When I still supposed, as was then the universal opinion, that the Abercius of the epitaph was bishop of Hierapolis on the Maeander, I ventured to identify him, as others had done, with the Avircius Marcellus to whom an anonymous writer (Eus. H. E. v. 16) addresses a treatise in an early stage of the Montanist controversy (see Colossians p. 56). This identification becomes still more probable now that he has been shown to belong to Hieropolis of Lesser Phrygia; for this anonymous writer mentions one Zoticus of Otrous as his 'fellow-presbyter' (του συμπρεσβυτερου ημων Zωτικου Οτρηνου), and Otrous was only two miles from this Hierapolis. Starting from this identification, Duchesne (p. 30) places the date of this Montanist treatise at about A.D. 211. This date is founded on the statement of the anonymous author, that 'more than thirteen years' had elapsed since the death of Maximilla, during which there had been no war in the world either partial or general (ουτε μερικος ουτε καθολικος κοσμω γεγονε πολεμος), and even the Christians had enjoyed continuous peace (αλλα και ξριστιανοις μαλλον ειρηνη διαμονος). With Bonwetsch (Montanismus p. 146 sq), he calculates these thirteen years from A.D. 198, the year of Severus' Parthian victories, onward. But I do not see how a contemporary could possibly have spoken of A.D. 199-211 as a period of continuous peace either to the world or to the Church. The Eastern war was not ended in A.D. 198. A fierce war too was waged in Britain from A.D. 207-210, which demanded the emperor's own presence, and he died at York early in the next year (A.D. 211). This war could not have been overlooked or ignored. Meanwhile the Christians suffered severely, as the Acts of Perpetua and Felicitas show. The alternative is the period which was roughly coextensive with the reign of Commodus (A.D. 180-192); and I agree with Hilgenfeld (Ketzergeschichte p. 565), Keim (Rom. u. das Christenthum p. 638 sq), Volter (Zeitschr. f. Wiss. Theol. XXVII. 1883, p. 27), and Gorres (Jahrb. f. Protest. Theol. 1884, pp. 234, 424 sq), in regarding this as a far more probable solution. After the first year or two of this reign the Christians had almost continuous quiet. The empire also was at peace. There were indeed insignificant conflicts in A.D. 184, and the struggle in Britain afforded the emperor an excuse for assuming the name Britannicus, but it was wholly incomparable in magnitude or duration with the British war of Severus. The Antimontanist treatise therefore with which we are concerned would be written about the close of the reign of Commodus; and this must be somewhere about the date which Eusebius assigns to it, from the place which it occupies in his narrative. In this treatise the writer addresses Avircius Marcellus as a person of authority, and states that Avircius had urged him a very long time ago (εκ πλειστου οσου και ικανωτατου ξρονου) to write on the subject. The mode of address is quite consistent with his being a bishop, though he is not so styled. Thus Avircius Marcellus would have flourished during the reign of M. Aurelius, and might well have gone to Rome about the time (A.D. 163) mentioned by the legend.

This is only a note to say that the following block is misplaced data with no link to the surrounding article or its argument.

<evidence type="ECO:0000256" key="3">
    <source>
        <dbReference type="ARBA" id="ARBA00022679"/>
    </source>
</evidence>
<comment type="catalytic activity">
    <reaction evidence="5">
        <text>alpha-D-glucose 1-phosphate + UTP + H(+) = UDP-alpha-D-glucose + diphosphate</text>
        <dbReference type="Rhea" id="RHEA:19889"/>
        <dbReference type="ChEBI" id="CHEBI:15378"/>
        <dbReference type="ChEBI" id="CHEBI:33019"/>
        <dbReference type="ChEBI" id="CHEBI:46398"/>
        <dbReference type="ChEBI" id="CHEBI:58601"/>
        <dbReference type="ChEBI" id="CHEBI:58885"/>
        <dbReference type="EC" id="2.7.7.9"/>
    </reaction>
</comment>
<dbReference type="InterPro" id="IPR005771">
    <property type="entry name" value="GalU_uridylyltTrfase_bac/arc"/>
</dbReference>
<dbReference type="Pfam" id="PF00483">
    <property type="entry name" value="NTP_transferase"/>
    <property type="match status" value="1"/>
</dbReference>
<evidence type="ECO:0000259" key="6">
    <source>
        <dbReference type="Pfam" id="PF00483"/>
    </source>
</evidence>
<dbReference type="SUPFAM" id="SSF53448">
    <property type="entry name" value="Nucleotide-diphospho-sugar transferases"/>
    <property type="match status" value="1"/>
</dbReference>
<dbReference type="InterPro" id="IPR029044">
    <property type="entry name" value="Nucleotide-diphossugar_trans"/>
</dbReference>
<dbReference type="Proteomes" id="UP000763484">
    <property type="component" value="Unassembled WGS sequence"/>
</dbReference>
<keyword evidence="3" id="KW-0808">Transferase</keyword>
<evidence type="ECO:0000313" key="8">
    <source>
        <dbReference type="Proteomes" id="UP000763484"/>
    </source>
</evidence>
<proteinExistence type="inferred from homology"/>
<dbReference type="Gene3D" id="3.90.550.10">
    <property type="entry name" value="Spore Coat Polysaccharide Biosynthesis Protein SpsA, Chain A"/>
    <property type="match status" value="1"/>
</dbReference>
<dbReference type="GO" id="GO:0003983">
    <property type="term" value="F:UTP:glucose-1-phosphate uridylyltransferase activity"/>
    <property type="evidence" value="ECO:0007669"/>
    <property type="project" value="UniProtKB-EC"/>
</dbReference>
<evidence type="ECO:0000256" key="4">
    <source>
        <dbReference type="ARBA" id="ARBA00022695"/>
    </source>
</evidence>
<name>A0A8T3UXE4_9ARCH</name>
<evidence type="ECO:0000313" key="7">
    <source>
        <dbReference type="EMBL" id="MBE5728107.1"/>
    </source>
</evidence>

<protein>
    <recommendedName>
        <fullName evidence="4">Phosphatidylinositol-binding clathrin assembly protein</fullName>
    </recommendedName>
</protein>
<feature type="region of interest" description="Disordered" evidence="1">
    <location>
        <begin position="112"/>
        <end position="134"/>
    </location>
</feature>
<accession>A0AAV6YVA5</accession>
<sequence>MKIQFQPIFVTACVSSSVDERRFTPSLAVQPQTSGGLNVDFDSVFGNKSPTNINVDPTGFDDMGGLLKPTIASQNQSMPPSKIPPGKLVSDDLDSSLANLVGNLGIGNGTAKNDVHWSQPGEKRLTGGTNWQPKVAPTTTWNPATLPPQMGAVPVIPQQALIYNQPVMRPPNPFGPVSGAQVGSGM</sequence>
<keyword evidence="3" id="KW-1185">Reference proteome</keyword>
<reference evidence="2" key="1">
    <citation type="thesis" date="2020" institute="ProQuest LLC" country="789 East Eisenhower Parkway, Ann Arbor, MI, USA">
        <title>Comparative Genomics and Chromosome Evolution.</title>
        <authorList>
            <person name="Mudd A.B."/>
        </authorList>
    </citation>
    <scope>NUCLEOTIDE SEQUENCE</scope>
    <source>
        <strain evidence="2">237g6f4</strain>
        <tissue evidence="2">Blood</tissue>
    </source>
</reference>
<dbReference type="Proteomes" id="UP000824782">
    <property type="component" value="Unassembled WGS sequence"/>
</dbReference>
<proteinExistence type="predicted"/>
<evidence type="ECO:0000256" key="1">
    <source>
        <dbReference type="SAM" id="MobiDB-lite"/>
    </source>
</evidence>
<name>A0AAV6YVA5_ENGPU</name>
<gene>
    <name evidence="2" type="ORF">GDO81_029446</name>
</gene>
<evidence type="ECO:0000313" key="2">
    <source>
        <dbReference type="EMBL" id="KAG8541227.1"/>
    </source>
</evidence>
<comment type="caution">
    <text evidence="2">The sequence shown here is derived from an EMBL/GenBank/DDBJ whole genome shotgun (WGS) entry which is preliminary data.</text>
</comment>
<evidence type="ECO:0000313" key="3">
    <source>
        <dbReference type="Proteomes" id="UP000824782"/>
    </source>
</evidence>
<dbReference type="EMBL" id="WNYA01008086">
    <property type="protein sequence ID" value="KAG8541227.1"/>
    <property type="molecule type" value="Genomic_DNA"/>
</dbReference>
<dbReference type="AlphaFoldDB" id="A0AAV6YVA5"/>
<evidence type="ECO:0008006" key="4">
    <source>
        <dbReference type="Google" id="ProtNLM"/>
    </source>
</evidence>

Because this anonymous anti-Marcionite work was written ca. 193 CE, the inscription of Abercius (made shortly before his death) must be dated between this year and 216 CE, the year of Alexander's epitaph.